Moreover, I that have always been clear and unspotted of crime, and that have esteemed myne innocency above all the treasure of the world, can finde no reasonable cause why upon myne accusation I should be condemned to die, since first I was mooved to set upon the theeves by just occasion. Secondly, because there is none that can affirm, that there hath been at any time either grudge or hatred between us. Thirdly, we were men meere strangers and of no acquaintance. Last of all, no man can prove that I committed that fact for lucre or gaine.
When I had ended my words in this sort, behold, I weeped againe pitteously, and holding up my hands I prayed all the people by the mercy of the Commonweale and for the love of my poore infants and children, to shew me some pitty and favour. And when my hearts were somewhat relented and mooved by my lamentable teares, I called all the gods to witnesse that I was unguilty of the crime, and so to their divine providence, I committed my present estate, but turning my selfe againe, I perceived that all the people laughed exceedingly, and especially my good friend and host Milo. Then thought I with my selfe, Alasse where is faith? Where is remorse of conscience? Behold I am condemned to die as a murtherer, for the safeguard of myne Host Milo and his family. Yet is he not contented with that, but likewise laugheth me to scorne, when otherwise he should comfort and help mee.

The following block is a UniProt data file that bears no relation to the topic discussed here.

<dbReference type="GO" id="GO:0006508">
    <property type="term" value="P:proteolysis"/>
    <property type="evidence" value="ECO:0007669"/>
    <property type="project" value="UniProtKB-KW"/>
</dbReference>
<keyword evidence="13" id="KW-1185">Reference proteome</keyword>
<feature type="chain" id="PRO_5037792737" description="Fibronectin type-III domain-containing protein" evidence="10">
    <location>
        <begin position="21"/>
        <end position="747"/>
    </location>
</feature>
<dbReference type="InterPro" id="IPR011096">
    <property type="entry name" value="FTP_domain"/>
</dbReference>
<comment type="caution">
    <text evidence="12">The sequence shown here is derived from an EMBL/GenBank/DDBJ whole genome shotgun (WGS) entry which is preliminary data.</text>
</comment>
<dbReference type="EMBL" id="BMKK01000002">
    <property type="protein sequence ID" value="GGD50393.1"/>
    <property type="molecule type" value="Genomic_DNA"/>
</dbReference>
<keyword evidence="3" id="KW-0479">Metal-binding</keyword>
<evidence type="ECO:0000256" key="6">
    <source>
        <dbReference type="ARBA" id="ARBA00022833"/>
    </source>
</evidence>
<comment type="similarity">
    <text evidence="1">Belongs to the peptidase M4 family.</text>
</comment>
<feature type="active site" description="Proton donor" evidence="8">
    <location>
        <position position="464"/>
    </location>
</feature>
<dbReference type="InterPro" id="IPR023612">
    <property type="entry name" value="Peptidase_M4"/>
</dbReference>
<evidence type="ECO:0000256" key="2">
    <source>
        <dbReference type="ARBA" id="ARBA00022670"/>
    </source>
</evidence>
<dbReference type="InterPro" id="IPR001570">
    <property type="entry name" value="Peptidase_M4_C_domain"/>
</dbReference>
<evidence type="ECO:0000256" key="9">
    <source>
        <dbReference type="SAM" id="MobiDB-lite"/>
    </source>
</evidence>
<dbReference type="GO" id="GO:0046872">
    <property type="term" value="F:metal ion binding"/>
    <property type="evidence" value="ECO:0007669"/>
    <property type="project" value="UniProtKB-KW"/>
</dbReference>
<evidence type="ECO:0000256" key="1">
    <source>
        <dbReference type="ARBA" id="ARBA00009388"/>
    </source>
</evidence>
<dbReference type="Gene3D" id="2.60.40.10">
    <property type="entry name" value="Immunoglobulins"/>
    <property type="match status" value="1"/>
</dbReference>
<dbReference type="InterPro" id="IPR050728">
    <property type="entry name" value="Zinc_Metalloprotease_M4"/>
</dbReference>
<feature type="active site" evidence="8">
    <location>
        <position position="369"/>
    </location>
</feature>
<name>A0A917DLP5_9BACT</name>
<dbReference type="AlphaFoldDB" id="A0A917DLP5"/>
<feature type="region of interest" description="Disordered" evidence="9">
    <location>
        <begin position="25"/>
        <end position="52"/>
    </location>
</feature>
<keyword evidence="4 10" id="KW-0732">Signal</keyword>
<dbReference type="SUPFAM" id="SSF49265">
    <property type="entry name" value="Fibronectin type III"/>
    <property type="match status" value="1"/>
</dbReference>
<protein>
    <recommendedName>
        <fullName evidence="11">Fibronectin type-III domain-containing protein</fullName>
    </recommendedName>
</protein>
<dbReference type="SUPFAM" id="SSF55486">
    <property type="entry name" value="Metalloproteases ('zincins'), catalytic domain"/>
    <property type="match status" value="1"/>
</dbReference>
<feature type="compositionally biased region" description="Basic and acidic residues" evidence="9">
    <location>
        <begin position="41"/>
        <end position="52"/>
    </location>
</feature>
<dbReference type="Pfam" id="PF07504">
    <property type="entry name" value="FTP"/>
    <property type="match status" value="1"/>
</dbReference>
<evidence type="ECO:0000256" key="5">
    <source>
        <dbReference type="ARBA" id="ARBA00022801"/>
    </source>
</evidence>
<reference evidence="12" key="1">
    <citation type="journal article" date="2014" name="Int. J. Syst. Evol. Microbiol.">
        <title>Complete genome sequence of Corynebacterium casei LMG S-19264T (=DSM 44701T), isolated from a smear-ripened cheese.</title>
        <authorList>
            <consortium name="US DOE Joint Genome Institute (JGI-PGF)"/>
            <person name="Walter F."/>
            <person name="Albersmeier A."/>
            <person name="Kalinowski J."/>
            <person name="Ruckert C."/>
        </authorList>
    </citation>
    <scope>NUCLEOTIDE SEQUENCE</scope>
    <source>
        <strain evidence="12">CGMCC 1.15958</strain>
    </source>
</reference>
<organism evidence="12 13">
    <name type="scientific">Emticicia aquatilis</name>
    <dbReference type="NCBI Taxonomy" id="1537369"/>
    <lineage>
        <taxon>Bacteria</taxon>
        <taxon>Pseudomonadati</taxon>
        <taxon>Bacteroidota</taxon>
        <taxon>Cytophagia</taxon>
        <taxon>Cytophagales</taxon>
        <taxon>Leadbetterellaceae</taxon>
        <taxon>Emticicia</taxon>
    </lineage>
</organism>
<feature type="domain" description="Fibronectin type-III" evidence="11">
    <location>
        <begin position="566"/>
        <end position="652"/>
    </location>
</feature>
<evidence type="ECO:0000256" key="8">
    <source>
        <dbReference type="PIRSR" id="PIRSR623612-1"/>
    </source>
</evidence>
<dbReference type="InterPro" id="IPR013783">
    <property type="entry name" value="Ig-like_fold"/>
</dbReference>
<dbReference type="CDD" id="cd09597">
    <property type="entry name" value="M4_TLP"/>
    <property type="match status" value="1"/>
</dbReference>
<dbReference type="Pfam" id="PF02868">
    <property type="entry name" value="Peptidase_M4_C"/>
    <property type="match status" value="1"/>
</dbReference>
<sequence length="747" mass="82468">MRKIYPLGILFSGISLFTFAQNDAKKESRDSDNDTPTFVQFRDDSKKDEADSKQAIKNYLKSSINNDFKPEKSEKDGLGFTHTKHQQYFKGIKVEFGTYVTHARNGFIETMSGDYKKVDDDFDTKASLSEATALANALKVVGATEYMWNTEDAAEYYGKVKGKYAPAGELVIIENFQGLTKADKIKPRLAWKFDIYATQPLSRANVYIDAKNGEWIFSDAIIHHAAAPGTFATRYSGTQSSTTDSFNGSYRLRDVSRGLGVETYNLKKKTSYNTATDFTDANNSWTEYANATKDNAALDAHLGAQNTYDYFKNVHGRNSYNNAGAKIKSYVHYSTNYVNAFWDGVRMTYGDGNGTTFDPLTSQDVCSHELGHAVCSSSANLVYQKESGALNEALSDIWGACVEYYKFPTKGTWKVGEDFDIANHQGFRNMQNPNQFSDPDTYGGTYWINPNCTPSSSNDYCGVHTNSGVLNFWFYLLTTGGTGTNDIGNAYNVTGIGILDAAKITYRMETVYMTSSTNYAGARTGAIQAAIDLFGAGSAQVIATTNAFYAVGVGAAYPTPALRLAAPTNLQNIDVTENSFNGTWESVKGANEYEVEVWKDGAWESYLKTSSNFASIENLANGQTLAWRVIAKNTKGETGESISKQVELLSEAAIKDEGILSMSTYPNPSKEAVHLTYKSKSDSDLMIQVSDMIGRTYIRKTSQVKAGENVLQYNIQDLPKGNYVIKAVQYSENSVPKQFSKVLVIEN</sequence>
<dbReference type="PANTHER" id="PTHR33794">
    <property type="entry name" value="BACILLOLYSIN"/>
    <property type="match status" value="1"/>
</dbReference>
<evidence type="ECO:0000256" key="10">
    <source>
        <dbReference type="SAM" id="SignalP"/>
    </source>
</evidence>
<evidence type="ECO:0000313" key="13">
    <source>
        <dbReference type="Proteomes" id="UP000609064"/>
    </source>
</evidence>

THE FOURTEENTH CHAPTER
How Apuleius was accused by two women, and how the slaine bodies were found blowne bladders.